Scheele's power as an experimental investigator has seldom if ever been surpassed, and his accuracy is most remarkable when his primitive apparatus, his want of assistance, his place of residence, and the undeveloped state of chemical and physical science in his time, are all taken into account. Research was at once his occupation and his relaxation, and his natural endowments were cultivated by unceasing practice and unwearied attention. Study of his original papers shows that his discoveries were not made at haphazard, but were the outcome of experiments carefully planned to verify inferences already drawn, and successfully designed to settle the point at issue in the simplest and most direct manner. He left nothing in doubt if experiment would decide it, and he evidently did not consider that he had fully investigated any compound until he could both unmake and remake it. His record as a discoverer of new substances is probably unequalled. The analysis of manganese dioxide in 1774 led him to the discovery of chlorine and baryta; to the description of various salts of manganese itself, including the manganates and permanganates, and to the explanation of its action in colouring and decolourizing glass. In 1775 he investigated arsenic acid and its reactions, discovering arseniuretted hydrogen and “Scheele's green” (copper arsenite), a process for preparing which on a large scale he published in 1778. Papers published in 1776 were concerned with quartz, alum and clay and with the analysis of calculus vesicae from which for the first time he obtained uric acid. In 1778 he proposed a new method of making calomel and powder of algaroth, and he got molybdic acid from mineral molybdaena nitens which he carefully distinguished from ordinary molybdena (plumbago or black lead of commerce) . In the following year he showed that plumbago consists essentially of carbon, and he published a record of estimations of the proportions of oxygen in the atmosphere, which he had carried on daily during the whole of 1778 — three years before Cavendish. In 1780 he proved that the acidity of sour milk is due to what was afterwards called lactic acid; and by boiling milk sugar with nitric acid he obtained mucic acid. His next discovery, in 1781, was the composition of the mineral tungsten, since called scheelite (calcium tungstate), from which he obtained tungstic acid. In 1782 he published some experiments on the formation of ether, and in 1783 examined the properties of glycerine, which he had discovered seven years before. About the same time he showed by a wonderful series of experiments that the colouring matter of Prussian blue could not be produced without the presence of a substance of the nature of an acid, to which the name of prussic acid was ultimately given; and he described the composition, properties and compounds of this body, and even ascertained its smell and taste, quite unaware of its poisonous character. In the last years of his life he returned to the vegetable acids, and investigated citric, malic, oxalic and gallic acids. His only book, on Air and Fire, was published in 1777, but was written some years before. The manuscript was in the hands of the printers in 1775, and most of the experimental work for it was done before 1773. Although it starts from the erroneous basis of the phlogistic theory, it contains much matter of permanent value. One of the chief observations recorded in it is that the atmosphere is composed of two gases one which supports combustion and the other which prevents it. The former, “fire-air,” or oxygen, he prepared from “acid of nitre,” from saltpetre, from black oxide of manganese, from oxide of mercury and other substances, and there is little doubt but that he obtained it independently a considerable time before Priestley. Incidentally in 1777 Scheele prepared sulphuretted hydrogen, and noted the chemical action of light on silver compounds and other substances.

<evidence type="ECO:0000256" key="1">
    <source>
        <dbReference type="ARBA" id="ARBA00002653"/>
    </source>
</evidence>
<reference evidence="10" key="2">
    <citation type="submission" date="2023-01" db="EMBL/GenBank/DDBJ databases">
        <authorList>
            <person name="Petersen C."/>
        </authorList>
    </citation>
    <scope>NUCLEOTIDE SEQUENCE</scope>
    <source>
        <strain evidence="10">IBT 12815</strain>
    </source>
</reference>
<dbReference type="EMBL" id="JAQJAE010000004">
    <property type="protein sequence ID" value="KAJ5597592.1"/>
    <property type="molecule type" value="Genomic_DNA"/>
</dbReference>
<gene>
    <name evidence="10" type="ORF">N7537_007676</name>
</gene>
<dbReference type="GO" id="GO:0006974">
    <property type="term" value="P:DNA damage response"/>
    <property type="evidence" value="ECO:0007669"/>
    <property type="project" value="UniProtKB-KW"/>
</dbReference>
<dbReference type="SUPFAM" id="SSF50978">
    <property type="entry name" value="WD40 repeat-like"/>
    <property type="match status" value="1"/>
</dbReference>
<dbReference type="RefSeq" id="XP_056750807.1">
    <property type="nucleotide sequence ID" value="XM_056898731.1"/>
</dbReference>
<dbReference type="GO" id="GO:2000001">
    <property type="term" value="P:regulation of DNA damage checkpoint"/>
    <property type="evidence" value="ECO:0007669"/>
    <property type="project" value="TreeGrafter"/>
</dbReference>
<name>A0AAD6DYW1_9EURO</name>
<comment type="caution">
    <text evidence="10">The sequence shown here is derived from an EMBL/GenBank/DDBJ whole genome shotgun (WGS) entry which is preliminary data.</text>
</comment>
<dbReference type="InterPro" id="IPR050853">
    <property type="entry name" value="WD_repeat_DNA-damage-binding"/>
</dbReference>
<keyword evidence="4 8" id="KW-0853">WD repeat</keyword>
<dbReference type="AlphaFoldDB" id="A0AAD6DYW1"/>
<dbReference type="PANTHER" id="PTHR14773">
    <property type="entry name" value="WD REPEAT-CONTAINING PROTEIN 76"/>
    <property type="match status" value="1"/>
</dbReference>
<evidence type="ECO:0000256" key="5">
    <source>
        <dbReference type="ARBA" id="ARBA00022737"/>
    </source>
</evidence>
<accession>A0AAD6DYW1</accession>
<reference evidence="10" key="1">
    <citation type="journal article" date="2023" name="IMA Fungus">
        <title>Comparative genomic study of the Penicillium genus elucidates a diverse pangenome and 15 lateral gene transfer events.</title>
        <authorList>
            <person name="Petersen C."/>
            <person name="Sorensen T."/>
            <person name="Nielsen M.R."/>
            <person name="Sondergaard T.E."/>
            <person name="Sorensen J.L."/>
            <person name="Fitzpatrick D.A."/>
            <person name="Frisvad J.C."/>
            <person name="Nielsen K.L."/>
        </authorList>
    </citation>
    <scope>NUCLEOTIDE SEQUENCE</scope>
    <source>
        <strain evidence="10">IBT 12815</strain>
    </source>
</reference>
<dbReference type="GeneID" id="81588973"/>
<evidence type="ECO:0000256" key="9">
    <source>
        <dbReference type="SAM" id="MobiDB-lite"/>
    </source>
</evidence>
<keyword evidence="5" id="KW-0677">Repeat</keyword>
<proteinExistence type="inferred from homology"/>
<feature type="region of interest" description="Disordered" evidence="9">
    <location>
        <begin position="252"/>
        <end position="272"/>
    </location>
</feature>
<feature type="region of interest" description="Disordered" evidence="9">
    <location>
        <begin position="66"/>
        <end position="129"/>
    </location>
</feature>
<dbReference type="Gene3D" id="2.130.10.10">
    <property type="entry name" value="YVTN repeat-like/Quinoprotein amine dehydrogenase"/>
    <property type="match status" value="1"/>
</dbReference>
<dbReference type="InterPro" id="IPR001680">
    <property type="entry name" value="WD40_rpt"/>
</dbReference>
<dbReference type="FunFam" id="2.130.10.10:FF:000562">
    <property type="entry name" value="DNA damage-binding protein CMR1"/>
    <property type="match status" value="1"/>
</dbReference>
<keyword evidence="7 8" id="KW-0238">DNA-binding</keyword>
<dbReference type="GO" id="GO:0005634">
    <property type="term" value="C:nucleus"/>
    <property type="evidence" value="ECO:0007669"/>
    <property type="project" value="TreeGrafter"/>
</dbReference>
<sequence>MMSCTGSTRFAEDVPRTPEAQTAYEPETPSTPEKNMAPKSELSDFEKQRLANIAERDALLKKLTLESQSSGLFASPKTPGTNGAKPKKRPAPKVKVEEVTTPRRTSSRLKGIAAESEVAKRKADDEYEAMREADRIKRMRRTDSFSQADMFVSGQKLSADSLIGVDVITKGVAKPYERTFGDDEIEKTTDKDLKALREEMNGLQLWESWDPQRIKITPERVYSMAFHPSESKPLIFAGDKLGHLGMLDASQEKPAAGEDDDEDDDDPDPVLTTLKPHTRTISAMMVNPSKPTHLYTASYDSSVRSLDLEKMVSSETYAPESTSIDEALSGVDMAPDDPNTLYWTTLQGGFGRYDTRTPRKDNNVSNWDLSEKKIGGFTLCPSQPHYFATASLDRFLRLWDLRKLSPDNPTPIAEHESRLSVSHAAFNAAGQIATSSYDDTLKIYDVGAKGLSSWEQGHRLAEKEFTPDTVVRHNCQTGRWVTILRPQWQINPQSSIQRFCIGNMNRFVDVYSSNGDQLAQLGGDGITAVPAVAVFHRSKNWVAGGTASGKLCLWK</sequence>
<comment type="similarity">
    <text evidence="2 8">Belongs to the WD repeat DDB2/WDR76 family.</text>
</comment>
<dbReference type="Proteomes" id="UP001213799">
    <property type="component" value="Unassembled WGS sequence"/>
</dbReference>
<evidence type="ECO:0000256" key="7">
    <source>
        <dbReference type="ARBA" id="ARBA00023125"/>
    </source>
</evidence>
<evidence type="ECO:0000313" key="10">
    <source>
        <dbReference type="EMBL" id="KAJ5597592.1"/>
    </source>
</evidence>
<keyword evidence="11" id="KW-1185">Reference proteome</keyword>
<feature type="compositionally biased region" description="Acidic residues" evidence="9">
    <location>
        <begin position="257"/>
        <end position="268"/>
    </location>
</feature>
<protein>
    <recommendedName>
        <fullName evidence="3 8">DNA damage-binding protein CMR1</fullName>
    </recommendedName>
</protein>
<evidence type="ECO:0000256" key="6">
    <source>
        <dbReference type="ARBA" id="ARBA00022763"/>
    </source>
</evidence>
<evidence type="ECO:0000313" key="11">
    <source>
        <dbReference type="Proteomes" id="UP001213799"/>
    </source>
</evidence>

A list of Scheele's papers is given in Poggendorff's Biographisch-literarisches Handwörterbuch (Leipzig, 1863). They were collected and published in French as Mémoires de chymie (Paris, 1785-1788); in English as Chemical Essays, by Thomas Beddoes (London, 1786); in Latin as Opuscula, translated by Schäfer, edited by Hebenstreit (Leipzig, 1788-1789); and in German as Sämmtliche Werke, edited by Hermbstadt (Berlin, 1793). The treatise on Air and Fire appeared in German, Leipzig and Upsala in 1777, and again in 1782; in English, by J. R. Forster (London, 1780); and in French, by Dietrich (Paris, 1781).